Cabinet clears ordinances to kick in agri reforms, create ‘One India, One Agri-Market’ | India News

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Jun 3, 2020

NEW DELHI: Formalising its plan to unlock the growth potential of farm incomes by allowing unrestricted sale of produce, the Centre on Wednesday approved three major legislative reforms through ordinances intended to create “one India, one agriculture market” while also attracting private investments in a sector hamstrung by varying regulations.
The three legislative reforms, which have failed to see light of the day despite several attempts in the past, include laws on promoting barrier-free inter-state and intra-state trade in agriculture produce, empowering farmers to engage with processors, aggregators, wholesalers, large retailers and exporters through advance contracts on pre-agreed prices and an amendment to the Essential Commodities Act (ESA) which removes cereals, pulses, oilseeds, edible oils, onion and potatoes from list of essential commodities.
The amendment in the ESA will give freedom to hold, move, distribute and supply such farm commodities and attract private sector and foreign direct investment into agriculture sector.
“Long-pending agrarian reforms will enable transformation of the (agriculture) sector,” said Prime Minister Narendra Modi in a series of tweets on the cabinet’s decisions.
The decisions were announced by Finance Minister Nirmala Sitharaman last month as part of the government’s stimulus to the farm sector. Since Parliament is not in session, the government in order to provide quick relief to farmers during the Covid-19 situation preferred the ordinance route.
Asked how the Centre can legislate as agriculture is a “state” subject, Agriculture Minister Narendra Singh Tomar said it was very much in the domain of the central government as it dealt with inter-state trade of agriculture produce which was covered under the “Central” list.
Currently, farmers face several obstacles in marketing their produce as there are restrictions on farmers selling agri-produce outside notified market yards which are governed by the Agricultural Produce Market Committee (APMC) legislations of respective states. Under these legislations, farmers can sell their produce only to registered licencees and agents of state governments, who often play the role of informal money lenders.
The ordinance aims to create an ecosystem where farmers and traders enjoy freedom of choice of sale and purchase of agri-produce and open additional trading opportunities outside the APMC market yards to help farmers get remunerative prices due to enlarged competition.
Though many states during the lockdown period allowed certain freedom to farmers to maintain supply chain of fruits, vegetables and other farm produce, the central law will provide a a permanent mechanism where farmers can sell directly to individuals, cooperatives or farmer producer organisations (FPOs). The government will bring new legislations in Parliament during its monsoon session to replace the ordinances, approved on Wednesday.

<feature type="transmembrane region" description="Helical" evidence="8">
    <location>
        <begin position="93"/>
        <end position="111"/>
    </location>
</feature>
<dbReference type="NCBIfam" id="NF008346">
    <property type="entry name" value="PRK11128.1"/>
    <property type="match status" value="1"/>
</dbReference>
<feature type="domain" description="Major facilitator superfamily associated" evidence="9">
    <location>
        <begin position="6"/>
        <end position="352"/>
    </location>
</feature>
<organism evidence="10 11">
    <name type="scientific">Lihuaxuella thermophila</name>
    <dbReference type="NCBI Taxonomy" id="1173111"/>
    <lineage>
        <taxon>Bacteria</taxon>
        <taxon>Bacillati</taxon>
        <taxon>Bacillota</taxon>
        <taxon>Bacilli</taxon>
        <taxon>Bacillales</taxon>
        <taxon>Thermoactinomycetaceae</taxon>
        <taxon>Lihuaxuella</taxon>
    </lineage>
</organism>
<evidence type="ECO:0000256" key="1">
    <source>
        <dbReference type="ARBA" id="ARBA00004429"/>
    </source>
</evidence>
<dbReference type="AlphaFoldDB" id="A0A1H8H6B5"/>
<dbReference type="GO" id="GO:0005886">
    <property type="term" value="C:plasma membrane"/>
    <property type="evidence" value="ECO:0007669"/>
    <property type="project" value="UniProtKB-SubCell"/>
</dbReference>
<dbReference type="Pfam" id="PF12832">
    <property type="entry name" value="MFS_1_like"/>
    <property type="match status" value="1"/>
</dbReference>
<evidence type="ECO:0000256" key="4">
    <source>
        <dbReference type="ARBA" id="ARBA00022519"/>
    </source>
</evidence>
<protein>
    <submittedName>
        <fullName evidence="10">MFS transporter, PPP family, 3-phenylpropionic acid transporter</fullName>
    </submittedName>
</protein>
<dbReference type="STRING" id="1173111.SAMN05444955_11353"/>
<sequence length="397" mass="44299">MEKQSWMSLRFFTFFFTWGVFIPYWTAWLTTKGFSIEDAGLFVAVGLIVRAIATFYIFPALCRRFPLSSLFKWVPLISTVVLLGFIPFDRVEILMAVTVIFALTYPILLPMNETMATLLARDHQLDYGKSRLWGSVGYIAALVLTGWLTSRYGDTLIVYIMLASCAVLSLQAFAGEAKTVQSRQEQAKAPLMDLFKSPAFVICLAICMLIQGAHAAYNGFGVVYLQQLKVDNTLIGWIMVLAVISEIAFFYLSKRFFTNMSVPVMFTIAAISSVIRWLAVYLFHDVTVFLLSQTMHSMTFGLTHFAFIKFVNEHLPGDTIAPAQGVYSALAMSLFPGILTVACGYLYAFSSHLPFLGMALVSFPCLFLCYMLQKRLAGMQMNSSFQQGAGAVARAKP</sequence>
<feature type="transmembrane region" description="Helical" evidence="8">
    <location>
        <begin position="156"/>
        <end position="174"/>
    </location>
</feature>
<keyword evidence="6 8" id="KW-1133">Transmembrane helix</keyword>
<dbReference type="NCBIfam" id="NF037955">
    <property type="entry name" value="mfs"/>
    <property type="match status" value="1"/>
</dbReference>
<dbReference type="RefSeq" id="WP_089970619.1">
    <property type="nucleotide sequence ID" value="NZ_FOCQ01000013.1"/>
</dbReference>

The ordinance on contract farming – Farmers (Empowerment and Protection) Agreement on Price Assurance and Farm Services Ordinance, 2020 – looks to transfer the risk of market unpredictability to the sponsor and also enable the farmer to access modern technology and better inputs. Since the farmers would now be able to enter into contract with traders and private players on pre-agreed prices, it will ensure guaranteed returns even if their prices crash in the market.
The Centre under Modi’s first term had tried to bring those reforms through model Acts and asked the states to amend their respective APMC Acts. But, most of the states did not come on board. Agriculture secretary Sanjay Agarwal said the issue was discussed with states through video conference on May 21 and none had any objection.
He said the states would continue with their respective APMC Acts and regulated mandis, but new arrangements under the central law would now simultaneously be available to farmers as additional platforms with adequate safeguards.
As far as amendments to the ESA is concerned, Tomar insisted that there won’t be any compromise with the consumers’ interests. “It has been done in such a way that interest of both farmers and consumers will be protected,” said the agriculture minister.
The amendment has provisions to regulate agricultural items in situations such as war, famine, extraordinary price rise and natural calamity.
However, the installed capacity of a value chain participant and export demand of exporters will remain exempted from such stock limit imposition so as to ensure that investments in agriculture are not discouraged. Such move will also prevent wastage of agri-produce that happens due to lack of storage facilities in the country.

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